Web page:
I think that's absolutely right. I mean, I do think that there's a lot of hope for AI in a lot of different areas of healthcare to really reduce the number of tasks that are currently performed by healthcare workers and a lot of those more repetitive tasks that don't really require the professional education and the health sciences education that we need our healthcare workers to have. What physicians say is, and I'm sure this the same is true for other healthcare workers, as we were talking about before, they get into this profession because they want to be working with patients, they want to be directly interacting with patients, so every minute that you take away of that part of the job decreases job satisfaction, to some extent.

 

Erick Gustafson:

Yeah. Is it possible? This is a weighty topic, so I'm reticent to get into this. What does Marsh do? I feel like we haven't really touched on that.

 

Gigi Norris:

Right. In terms of what Marsh does, our colleagues at Mercer, they do a lot of workforce planning, so not only can they do a lot of measurement around, they get down to the metropolitan statistical area around the potential supply of healthcare workers in a given geography so they can look at the external labor market and help you figure out how to recruit from it and whether you can recruit locally or you need to recruit from a different part of the country because these shortages do vary by geography, but they also do a lot of internal labor management, so they can actually help healthcare clients, so healthcare institutions look inside their hospital, for example, and figure out how to deploy their resources potentially more efficiently or in different ways to meet different needs, so they have a lot of good consulting capabilities in that regard. We're interested in it at Marsh because what we're seeing is this decline in workforce. It has the potential to and it is proven to really affect patient safety, and so at Marsh, we help our clients with hedging for things like healthcare professional liability risk. This is important to us, this staffing issue on this side of the fence because we're potentially seeing it come around in claims, claims of medical error or medical negligence, so there's been a lot of research in the last couple of years around how staffing shortages result in higher medical errors, medication errors, for example, and the CDC came out with something just a couple of months ago about how the incidents of healthcare-acquired infections ticked up very significantly during 2020. Part of that was due to the chaos of the pandemic, of course, but part of it was due to low staffing levels, so you see how these low staffing levels, they affect everything that happens in a hospital.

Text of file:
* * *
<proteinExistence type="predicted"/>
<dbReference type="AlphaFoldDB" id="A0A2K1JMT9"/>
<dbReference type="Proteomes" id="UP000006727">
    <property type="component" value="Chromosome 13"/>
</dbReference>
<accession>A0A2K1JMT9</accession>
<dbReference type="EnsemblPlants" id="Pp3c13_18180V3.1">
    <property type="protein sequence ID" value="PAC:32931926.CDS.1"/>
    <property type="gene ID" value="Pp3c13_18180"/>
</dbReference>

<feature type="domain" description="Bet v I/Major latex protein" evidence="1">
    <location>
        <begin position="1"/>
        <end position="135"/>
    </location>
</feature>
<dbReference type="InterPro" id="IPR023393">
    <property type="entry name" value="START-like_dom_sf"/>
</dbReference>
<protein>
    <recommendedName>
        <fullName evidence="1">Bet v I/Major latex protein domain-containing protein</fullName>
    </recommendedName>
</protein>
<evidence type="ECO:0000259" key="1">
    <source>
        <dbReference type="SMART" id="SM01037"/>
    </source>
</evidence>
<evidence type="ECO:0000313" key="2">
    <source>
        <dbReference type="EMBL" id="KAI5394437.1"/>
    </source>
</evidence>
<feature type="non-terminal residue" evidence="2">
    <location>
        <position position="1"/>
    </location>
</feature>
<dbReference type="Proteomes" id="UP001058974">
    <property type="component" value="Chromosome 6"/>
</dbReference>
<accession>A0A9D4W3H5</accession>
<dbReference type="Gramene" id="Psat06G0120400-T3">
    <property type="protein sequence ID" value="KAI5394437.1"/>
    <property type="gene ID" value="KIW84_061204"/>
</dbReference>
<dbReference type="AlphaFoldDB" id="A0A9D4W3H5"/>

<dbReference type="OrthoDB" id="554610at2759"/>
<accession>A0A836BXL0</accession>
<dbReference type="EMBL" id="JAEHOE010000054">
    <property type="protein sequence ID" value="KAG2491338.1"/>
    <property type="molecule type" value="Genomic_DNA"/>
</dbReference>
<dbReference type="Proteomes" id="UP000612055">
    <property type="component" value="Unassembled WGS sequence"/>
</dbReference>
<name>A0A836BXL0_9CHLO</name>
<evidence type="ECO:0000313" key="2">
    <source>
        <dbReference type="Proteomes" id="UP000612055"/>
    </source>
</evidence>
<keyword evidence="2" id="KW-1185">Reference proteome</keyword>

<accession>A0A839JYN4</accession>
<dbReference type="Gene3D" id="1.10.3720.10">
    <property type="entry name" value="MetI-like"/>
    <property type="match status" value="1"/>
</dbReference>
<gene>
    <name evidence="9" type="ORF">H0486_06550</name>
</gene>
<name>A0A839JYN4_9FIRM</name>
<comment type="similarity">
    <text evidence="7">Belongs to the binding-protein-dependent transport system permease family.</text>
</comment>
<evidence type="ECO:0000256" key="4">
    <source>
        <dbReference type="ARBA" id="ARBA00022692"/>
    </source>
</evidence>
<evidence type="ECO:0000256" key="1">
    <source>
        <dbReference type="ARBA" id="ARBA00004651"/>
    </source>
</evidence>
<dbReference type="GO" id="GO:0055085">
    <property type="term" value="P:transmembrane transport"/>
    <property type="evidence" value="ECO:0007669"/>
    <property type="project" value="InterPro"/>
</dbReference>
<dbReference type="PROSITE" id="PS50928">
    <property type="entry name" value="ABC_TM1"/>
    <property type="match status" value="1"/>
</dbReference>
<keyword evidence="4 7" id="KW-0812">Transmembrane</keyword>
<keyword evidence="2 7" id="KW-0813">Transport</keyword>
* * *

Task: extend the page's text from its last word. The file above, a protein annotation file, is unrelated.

Erick Gustafson:

Gigi Norris is a managing director at Marsh where she leads the US healthcare practice. This Moment Matters is produced by Marsh McLennan with Connected Social Media. I'm Erick Gustafson. Thanks for listening.